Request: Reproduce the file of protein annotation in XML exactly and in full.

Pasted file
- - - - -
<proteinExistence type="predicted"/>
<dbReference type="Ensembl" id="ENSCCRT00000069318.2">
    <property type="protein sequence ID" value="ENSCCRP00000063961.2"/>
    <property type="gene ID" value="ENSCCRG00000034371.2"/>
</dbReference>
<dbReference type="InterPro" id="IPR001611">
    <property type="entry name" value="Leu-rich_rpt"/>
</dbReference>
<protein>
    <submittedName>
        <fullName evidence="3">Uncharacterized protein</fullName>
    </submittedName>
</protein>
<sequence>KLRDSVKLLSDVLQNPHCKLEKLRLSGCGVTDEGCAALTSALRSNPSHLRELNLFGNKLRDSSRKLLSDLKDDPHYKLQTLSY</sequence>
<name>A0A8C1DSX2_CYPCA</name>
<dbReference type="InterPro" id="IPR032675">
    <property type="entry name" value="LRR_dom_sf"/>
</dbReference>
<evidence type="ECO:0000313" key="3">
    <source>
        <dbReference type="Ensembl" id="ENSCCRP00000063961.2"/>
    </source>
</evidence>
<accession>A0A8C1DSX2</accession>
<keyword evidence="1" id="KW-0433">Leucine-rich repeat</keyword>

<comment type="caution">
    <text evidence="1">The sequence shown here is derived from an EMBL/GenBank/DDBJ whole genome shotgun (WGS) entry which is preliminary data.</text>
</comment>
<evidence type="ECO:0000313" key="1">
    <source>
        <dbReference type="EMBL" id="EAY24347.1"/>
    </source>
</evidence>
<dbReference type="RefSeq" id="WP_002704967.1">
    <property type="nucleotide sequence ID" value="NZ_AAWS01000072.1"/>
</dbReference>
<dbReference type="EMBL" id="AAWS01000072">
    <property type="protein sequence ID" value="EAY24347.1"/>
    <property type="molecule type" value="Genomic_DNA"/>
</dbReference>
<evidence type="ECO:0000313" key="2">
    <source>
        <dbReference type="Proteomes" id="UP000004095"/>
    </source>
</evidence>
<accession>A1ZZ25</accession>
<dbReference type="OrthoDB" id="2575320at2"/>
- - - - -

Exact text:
<proteinExistence type="predicted"/>
<dbReference type="Ensembl" id="ENSCCRT00000069318.2">
    <property type="protein sequence ID" value="ENSCCRP00000063961.2"/>
    <property type="gene ID" value="ENSCCRG00000034371.2"/>
</dbReference>
<dbReference type="InterPro" id="IPR001611">
    <property type="entry name" value="Leu-rich_rpt"/>
</dbReference>
<protein>
    <submittedName>
        <fullName evidence="3">Uncharacterized protein</fullName>
    </submittedName>
</protein>
<sequence>KLRDSVKLLSDVLQNPHCKLEKLRLSGCGVTDEGCAALTSALRSNPSHLRELNLFGNKLRDSSRKLLSDLKDDPHYKLQTLSY</sequence>
<name>A0A8C1DSX2_CYPCA</name>
<dbReference type="InterPro" id="IPR032675">
    <property type="entry name" value="LRR_dom_sf"/>
</dbReference>
<evidence type="ECO:0000313" key="3">
    <source>
        <dbReference type="Ensembl" id="ENSCCRP00000063961.2"/>
    </source>
</evidence>
<accession>A0A8C1DSX2</accession>
<keyword evidence="1" id="KW-0433">Leucine-rich repeat</keyword>

<comment type="caution">
    <text evidence="1">The sequence shown here is derived from an EMBL/GenBank/DDBJ whole genome shotgun (WGS) entry which is preliminary data.</text>
</comment>
<evidence type="ECO:0000313" key="1">
    <source>
        <dbReference type="EMBL" id="EAY24347.1"/>
    </source>
</evidence>
<dbReference type="RefSeq" id="WP_002704967.1">
    <property type="nucleotide sequence ID" value="NZ_AAWS01000072.1"/>
</dbReference>
<dbReference type="EMBL" id="AAWS01000072">
    <property type="protein sequence ID" value="EAY24347.1"/>
    <property type="molecule type" value="Genomic_DNA"/>
</dbReference>
<evidence type="ECO:0000313" key="2">
    <source>
        <dbReference type="Proteomes" id="UP000004095"/>
    </source>
</evidence>
<accession>A1ZZ25</accession>
<dbReference type="OrthoDB" id="2575320at2"/>